Developing thorough competence is critical to becoming a leader. Liza defines a leader as the on can do every single job on the team at the same level and quality as anyone on the team. She believes that if they can’t do the individual work and “lower level” tasks of the whole team, they’re not the best leader for the job because they should be able to train and cover at any level of the team.
Step into your authority
Liza tells women to take any opportunity for responsibility, and do so with confidence.
“Assert your authority in your field and workplace regardless of your actual position or tenure. Your position is not what important; what’s important is the authority or charisma you have…”
If you are at the bottom of the hierarchy, but when you enter the room, everyone knows that you are the responsible one, and everyone looks to you for the answers, you are essentially the leader there.”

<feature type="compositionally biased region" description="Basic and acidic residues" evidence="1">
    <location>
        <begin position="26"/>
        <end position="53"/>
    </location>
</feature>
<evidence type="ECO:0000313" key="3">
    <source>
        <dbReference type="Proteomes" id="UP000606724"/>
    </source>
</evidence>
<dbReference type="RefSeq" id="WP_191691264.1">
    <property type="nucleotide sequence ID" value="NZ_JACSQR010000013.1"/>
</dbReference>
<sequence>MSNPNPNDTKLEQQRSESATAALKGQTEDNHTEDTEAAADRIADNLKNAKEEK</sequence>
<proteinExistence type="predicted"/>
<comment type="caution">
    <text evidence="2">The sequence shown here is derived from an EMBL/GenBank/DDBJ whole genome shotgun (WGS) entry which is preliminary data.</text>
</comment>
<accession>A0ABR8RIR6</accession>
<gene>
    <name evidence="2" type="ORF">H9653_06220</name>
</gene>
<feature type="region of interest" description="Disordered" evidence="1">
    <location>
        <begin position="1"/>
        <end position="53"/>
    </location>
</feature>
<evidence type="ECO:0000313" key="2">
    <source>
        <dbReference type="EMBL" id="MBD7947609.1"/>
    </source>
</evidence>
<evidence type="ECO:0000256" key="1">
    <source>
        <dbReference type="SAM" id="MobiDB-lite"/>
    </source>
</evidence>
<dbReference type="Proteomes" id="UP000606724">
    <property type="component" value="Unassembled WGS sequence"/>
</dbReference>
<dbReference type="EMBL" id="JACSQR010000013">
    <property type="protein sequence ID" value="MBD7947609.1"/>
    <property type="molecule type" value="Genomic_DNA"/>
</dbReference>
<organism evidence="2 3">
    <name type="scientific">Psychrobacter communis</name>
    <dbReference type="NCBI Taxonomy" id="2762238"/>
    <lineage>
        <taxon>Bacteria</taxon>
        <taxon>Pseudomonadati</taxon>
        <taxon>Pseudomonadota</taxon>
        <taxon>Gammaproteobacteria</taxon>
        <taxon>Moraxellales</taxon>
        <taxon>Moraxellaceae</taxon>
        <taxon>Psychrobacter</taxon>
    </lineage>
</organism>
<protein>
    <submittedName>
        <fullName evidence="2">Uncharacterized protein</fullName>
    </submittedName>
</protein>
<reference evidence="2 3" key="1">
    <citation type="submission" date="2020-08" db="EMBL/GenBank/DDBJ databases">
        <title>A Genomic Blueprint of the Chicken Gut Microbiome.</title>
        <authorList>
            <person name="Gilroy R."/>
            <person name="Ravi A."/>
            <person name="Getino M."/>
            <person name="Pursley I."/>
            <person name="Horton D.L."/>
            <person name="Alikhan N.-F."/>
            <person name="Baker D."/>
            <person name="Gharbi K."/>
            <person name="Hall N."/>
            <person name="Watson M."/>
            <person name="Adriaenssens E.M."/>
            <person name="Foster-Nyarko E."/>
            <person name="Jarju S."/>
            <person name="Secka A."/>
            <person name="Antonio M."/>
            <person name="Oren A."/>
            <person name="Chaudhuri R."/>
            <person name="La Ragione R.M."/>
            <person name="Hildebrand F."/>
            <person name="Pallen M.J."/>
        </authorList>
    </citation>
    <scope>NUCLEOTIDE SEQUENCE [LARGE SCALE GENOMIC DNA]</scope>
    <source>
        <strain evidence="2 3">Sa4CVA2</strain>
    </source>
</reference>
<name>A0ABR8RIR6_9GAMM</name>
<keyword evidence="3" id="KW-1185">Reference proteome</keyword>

“See your time as a subordinate as your chance to work as hard as possible at the skills and tasks in front of you so that you earn the responsibility and authority that makes you a leader.”
Because she found ways to learn and develop new skills in her field, Liza became highly competent and sought after in her field; she became a key legal advisor to top government officials in the energy sector.
Take care of yourself
I am a very strong proponent of adopting habits that set you up for success and I am always curious about the habits of successful women.
As I listened to Liza at the gathering that night, I found myself wondering how she has the energy to work the kinds of hours she does at this intensely high stakes level. I learned that like all successful women I’ve interviewed, she also knows what it takes to take care of herself.
In Liza’s case, it’s a bit unusual – every night no matter what, she eats about a couple of pounds of fruit. She believes, it gives her health and the energy she needs to persevere.
What’s your highest and best use? Where is your strengths/career fit? How do you keep going?